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32.065(5) 6
1s22s22p63s23p4 16,3,p
[ ? ] Non-Metal:
SO2, SO3, H2S ,H2SO4

Sulphur (aka sulfur) is a chemical element, typically found as a yellowish crystalline solid in its elemental form. It has the chemical symbol S, atomic number (number of protons) Z = 16, and a standard atomic weight of 32.065 g/mol.

Sulphur is widely used in the manufacture of sulphuric acid (H2SO4} as well as various fertilisers. The vast majority of the 66,000,000 metric tons of sulphur produced worldwide in 2006 was by-product sulphur recovered from petroleum refining and natural gas processing plants by the Claus process.[1]


At room temperature, sulphur is a soft, bright-yellow solid. Elemental sulphur has only a faint odour, similar to that of matches.

Sulphur burns with a blue flame that emits sulphur dioxide, notable for its peculiar suffocating odour due to dissolving in the mucosa to form dilute sulphurous acid.

Sulphur itself is insoluble in water, but soluble in carbon disulfide and to a lesser extent in other non-polar organic solvents such as benzene and toluene.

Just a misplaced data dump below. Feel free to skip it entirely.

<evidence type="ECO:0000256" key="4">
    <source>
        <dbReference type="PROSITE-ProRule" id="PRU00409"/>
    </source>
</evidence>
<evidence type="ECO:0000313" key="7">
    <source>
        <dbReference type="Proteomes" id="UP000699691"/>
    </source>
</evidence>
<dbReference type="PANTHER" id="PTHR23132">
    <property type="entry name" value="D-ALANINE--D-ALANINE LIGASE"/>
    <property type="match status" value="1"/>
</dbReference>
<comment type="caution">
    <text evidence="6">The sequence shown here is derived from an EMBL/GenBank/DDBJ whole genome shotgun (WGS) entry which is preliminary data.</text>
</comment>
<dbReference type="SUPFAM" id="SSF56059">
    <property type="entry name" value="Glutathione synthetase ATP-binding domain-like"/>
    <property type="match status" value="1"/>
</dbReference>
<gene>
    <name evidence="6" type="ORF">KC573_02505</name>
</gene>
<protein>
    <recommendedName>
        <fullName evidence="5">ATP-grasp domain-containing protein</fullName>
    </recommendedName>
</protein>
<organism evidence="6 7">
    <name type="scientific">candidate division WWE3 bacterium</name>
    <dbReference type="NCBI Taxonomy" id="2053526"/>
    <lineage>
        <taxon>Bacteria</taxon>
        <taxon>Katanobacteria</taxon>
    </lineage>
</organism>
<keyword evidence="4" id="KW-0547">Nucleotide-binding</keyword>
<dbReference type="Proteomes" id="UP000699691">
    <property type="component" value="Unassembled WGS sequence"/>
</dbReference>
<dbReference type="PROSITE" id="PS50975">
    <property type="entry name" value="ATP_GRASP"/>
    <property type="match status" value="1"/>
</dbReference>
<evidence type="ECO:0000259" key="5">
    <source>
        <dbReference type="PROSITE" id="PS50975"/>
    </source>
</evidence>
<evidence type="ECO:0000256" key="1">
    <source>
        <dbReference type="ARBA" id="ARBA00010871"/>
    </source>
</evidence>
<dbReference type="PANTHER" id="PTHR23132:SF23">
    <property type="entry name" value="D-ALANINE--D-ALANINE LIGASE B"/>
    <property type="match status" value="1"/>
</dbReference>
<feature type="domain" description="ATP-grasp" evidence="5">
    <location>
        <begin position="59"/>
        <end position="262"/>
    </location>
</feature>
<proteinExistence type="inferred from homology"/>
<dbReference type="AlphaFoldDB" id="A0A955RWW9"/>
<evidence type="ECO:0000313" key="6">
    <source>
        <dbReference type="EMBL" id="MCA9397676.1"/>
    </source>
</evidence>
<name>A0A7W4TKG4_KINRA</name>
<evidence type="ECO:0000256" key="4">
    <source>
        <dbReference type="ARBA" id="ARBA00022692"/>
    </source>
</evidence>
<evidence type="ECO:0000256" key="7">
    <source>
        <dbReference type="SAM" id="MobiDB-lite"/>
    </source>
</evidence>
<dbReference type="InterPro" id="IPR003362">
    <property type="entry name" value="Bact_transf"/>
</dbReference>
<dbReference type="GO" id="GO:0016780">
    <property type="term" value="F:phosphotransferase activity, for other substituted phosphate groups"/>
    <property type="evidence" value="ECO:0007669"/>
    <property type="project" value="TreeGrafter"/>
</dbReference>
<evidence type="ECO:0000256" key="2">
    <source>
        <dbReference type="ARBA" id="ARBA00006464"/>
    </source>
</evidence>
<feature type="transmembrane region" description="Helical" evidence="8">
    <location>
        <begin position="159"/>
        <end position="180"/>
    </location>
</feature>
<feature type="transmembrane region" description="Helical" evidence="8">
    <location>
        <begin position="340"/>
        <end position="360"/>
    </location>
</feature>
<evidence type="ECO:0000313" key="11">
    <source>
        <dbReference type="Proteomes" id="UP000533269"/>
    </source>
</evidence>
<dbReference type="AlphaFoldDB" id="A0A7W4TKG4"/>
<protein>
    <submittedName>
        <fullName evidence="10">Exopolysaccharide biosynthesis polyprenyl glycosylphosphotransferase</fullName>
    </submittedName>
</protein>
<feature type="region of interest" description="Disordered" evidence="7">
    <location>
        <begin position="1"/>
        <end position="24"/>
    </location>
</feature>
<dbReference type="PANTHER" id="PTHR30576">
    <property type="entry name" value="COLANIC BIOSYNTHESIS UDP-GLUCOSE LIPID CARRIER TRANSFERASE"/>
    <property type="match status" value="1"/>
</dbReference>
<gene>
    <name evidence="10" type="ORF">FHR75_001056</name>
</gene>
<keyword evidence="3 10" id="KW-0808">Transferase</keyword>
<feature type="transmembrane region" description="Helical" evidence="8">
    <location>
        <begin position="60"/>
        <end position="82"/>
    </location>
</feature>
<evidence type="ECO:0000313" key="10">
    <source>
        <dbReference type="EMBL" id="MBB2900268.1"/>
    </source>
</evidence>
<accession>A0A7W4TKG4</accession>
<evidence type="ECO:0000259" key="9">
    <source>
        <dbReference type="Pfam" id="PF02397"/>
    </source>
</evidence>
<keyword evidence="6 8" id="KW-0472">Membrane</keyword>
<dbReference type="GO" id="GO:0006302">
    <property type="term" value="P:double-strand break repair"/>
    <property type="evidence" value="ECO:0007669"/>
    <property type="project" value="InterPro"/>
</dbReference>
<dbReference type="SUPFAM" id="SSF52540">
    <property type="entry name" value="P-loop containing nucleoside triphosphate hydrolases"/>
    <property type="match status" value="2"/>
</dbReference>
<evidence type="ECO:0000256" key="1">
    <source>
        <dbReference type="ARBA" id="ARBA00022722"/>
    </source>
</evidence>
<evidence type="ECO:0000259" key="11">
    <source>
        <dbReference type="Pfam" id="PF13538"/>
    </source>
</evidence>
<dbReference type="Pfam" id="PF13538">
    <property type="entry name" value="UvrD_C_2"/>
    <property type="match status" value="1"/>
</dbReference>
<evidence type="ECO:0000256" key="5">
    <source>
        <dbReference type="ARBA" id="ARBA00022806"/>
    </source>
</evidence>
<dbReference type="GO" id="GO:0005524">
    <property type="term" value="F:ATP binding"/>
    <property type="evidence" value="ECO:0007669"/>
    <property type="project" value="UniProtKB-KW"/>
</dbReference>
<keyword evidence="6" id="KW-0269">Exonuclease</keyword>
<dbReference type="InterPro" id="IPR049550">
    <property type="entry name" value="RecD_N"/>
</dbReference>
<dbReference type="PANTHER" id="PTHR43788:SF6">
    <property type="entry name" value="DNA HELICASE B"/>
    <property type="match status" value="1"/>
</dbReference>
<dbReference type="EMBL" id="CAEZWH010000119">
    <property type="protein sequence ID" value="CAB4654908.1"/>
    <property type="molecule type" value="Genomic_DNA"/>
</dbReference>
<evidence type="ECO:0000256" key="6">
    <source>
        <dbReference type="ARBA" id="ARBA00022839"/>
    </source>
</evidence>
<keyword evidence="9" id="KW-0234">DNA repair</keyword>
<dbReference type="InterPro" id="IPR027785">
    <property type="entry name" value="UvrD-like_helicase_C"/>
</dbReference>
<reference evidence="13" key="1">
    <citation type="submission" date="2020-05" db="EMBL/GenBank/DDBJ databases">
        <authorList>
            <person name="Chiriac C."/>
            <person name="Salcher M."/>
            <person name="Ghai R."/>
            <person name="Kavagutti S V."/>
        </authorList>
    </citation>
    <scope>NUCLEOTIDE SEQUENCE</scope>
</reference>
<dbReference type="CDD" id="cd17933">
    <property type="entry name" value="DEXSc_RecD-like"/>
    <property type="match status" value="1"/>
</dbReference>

Common oxidation states of sulphur include −2, +2, +4 and +6. Sulphur forms stable compounds with all elements except the noble gases. Sulphur in the solid state ordinarily exists as cyclic crown-shaped S8 molecules.

File:Sulphur crystals.jpg
Sulphur crystals

The crystallography of sulphur is complex. Depending on the specific conditions, the sulphur allotropes form several distinct crystal structures, with rhombic and monoclinic S8 best known.

A noteworthy property of sulphur is that its viscosity in its molten state, unlike most other liquids, increases above temperatures of 200 °C due to the formation of polymers. The molten sulphur assumes a dark red colour above this temperature. At higher temperatures, however, the viscosity is decreased as depolymerization occurs.

Amorphous or "plastic" sulphur can be produced through the rapid cooling of molten sulphur. X-ray crystallography studies show that the amorphous form may have a helical structure with eight atoms per turn. This form is metastable at room temperature and gradually reverts back to crystalline form. This process happens within a matter of hours to days but can be rapidly catalysed.